I grew a total of two seasons of sweet lupin. This was a protein source for my cows. I found out about sweet lupin after researching about protein sources for my dairy herd. We were already feeding soya as part of the protein mix for the cows ration. Soya in recent years has been going up in price. As dairy firms operate on very thin margins, I was looking for a way to reduce the cost of feeding the cows while still maintaining production levels.

From my research, I found out that sweet lupin is almost similar in crude protein content to soya. I then went about looking for seed. I found out that it wasn't a very popular crop grown by farmers around and thus was not readily available in the agro-vet shops. My searching for seeds led me to the agricultural research institute where I was lucky enough to get some seed. It was however expensive, in my view, compared to the seeds for other crops I was used to buying like maize and sorghum.

The staff at the agricultural research institute were kind enough to give me a pamphlet with some guiding instructions on sweet lupin farming. I came to find out that the cost of the seed was only the tip of the iceberg as regards cost of growing the crop.

In the instructions for sweet lupin farming, I was advised to do a number of things. The first was that it was recommended to use some rhizobium to inoculate the seed before planting. The rhizobium was not readily available, this was because the plant is not so common and popular among farmers around. I had to contact one of the local fertilizer companies to see if I could get some. I was given a two week waiting period while they were preparing some rhizobium for me.

Once I received the rhizobium, also before planting I was advised to also add some bio-fungicide called trianum to the field where I was to plant the sweet lupin. This was to help the plant to resist fungal diseases among them damping off and rotting. I was starting to see that sweet lupin farming would be an expensive affair. This would only be the beginning of costly affair of growing sweet lupin.

In my first trial, I underestimated how frequently the crop required preventative spraying because of fungal infections. The fungal disease I came to find out, spread pretty fast once the crop s affected. With fungal diseases in plants I came to find out that prevention is better than cure. The affected plants would begin with discolouration from green to yellowish then begin stunting in growth before eventually drying up. I found that once affected, the crop never really recovers.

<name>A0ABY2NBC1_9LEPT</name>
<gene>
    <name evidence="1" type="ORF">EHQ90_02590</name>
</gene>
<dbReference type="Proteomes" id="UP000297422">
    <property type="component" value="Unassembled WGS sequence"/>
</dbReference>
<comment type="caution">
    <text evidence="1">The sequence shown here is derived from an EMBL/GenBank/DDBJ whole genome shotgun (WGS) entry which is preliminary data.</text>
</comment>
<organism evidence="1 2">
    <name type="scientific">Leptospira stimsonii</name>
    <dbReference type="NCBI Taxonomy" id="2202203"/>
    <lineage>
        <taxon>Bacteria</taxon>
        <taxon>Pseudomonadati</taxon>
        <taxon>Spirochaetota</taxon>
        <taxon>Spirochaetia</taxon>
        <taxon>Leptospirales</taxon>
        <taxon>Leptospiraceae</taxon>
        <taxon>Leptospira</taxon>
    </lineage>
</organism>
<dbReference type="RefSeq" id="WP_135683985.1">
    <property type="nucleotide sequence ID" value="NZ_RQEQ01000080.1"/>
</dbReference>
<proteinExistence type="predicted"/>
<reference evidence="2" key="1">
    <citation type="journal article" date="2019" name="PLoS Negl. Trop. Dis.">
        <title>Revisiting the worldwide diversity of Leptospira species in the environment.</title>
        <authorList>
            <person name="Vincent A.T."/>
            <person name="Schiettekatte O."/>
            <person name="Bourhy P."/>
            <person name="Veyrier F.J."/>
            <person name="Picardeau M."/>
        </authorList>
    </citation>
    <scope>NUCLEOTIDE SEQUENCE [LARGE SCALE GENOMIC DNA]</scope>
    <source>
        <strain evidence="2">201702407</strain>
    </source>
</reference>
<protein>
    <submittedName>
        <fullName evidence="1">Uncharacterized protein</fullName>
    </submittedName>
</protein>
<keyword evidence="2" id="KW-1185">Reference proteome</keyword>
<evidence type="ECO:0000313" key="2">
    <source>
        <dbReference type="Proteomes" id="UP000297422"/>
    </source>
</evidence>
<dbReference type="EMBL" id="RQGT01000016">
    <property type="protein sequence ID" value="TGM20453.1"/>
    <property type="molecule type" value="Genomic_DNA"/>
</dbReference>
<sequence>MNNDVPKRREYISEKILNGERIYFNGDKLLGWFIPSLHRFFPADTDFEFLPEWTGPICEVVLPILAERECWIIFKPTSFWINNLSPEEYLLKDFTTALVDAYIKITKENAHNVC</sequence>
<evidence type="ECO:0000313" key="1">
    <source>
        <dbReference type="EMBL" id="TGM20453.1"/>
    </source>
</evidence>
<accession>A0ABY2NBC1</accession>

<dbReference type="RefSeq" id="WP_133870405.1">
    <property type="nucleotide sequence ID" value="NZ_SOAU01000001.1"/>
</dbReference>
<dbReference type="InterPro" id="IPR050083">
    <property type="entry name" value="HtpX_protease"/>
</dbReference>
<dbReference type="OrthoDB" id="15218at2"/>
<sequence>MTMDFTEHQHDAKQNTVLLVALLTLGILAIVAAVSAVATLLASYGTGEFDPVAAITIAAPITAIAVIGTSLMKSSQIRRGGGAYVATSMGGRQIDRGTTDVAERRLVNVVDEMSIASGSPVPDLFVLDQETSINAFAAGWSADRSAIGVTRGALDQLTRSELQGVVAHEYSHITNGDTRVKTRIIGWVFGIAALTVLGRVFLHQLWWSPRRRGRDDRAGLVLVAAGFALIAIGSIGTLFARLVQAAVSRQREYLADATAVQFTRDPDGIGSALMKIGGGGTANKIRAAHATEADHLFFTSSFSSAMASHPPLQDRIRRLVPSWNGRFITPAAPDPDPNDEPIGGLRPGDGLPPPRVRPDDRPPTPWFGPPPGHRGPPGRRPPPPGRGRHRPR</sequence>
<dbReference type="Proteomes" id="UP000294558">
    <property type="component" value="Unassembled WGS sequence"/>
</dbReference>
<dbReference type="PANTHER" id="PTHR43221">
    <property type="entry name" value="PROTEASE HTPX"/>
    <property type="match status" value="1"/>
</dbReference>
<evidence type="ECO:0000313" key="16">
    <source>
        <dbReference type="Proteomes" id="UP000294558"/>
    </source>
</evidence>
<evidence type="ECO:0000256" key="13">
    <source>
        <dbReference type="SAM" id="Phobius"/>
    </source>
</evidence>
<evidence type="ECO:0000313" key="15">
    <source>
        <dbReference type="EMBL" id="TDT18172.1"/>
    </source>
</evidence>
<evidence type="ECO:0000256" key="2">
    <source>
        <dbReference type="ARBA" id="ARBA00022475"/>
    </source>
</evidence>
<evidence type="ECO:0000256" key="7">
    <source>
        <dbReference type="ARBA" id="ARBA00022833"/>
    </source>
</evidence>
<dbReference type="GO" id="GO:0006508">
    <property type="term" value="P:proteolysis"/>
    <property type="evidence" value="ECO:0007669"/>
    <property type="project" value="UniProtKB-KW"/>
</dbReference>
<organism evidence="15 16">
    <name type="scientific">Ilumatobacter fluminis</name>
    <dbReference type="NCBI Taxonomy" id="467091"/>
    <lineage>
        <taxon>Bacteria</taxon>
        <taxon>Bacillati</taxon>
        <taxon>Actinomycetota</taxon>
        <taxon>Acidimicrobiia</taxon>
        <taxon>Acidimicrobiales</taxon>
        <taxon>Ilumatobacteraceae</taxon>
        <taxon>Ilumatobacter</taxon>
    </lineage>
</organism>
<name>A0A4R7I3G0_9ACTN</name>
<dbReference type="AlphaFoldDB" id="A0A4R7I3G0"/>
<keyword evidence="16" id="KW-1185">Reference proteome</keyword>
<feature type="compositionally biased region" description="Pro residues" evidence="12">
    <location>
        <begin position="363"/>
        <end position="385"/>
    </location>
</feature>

The worst mistake I made was that as the crop was growing, the weeds started competing with the sweet lupin. This was because I had not done the pre-emergent herbicide before planting the seed. I thus had a “bright” idea to use a post emergent herbicide. The mistake was thinking that since sweet lupin is in the bean family, I could use a post emergent herbicide for beans. The whole crop dried up shortly after. It was painful, but a good lesson learnt. And also as the trial was done on about half an acre, the loss was not too bad.

In my second trial, I did everything right as regards the rhizobium, trianum, and proper field preparation. The crop was growing well and vigorously for the first 4 weeks. After this, I found that the fungal diseases still persisted. This was despite a spraying programme every 2 weeks with pesticide, fungicide and foliar feeding. I thus figured the fungal spray programme would have to be every week without fail. This crop of sweet lupin was very healthy and lush. The plants grew to about a height of about a meter with lots of pods. It grows like a short bushy tree.

The crop was finally ready To harvest after about 7 months. The pods are very hard and have a sharp pointed tip. Harvesting was done by hand but we had to be very careful to avoid injury. Also the pods had to be picked before getting completely dry as they explode releasing the seeds when too dry. The pods were sun-dried on a canvas before being prepared and milled and added to the cattle feed concentrates.

I found that when I used sweet lupin to directly replace soya in the dairy cows' concentrates, there was no noticeable change and milk production levels.

Would I do it again?

After growing sweet lupin and seeing what it entails to grow it, I am inclined not to try to grow it again. I think the cost of growing it is far too high from cost of seeds, to the cost of the spray programme. I would have preferred to try soya, but was advised that the altitude of the farm would not be ideal for the crop.

I also believe that other crops are better suited to my farm as protein sources for my cows. I have tried lucerne, purple vetch and desmodium all with varying success. Desmodium performs the best on my farm.


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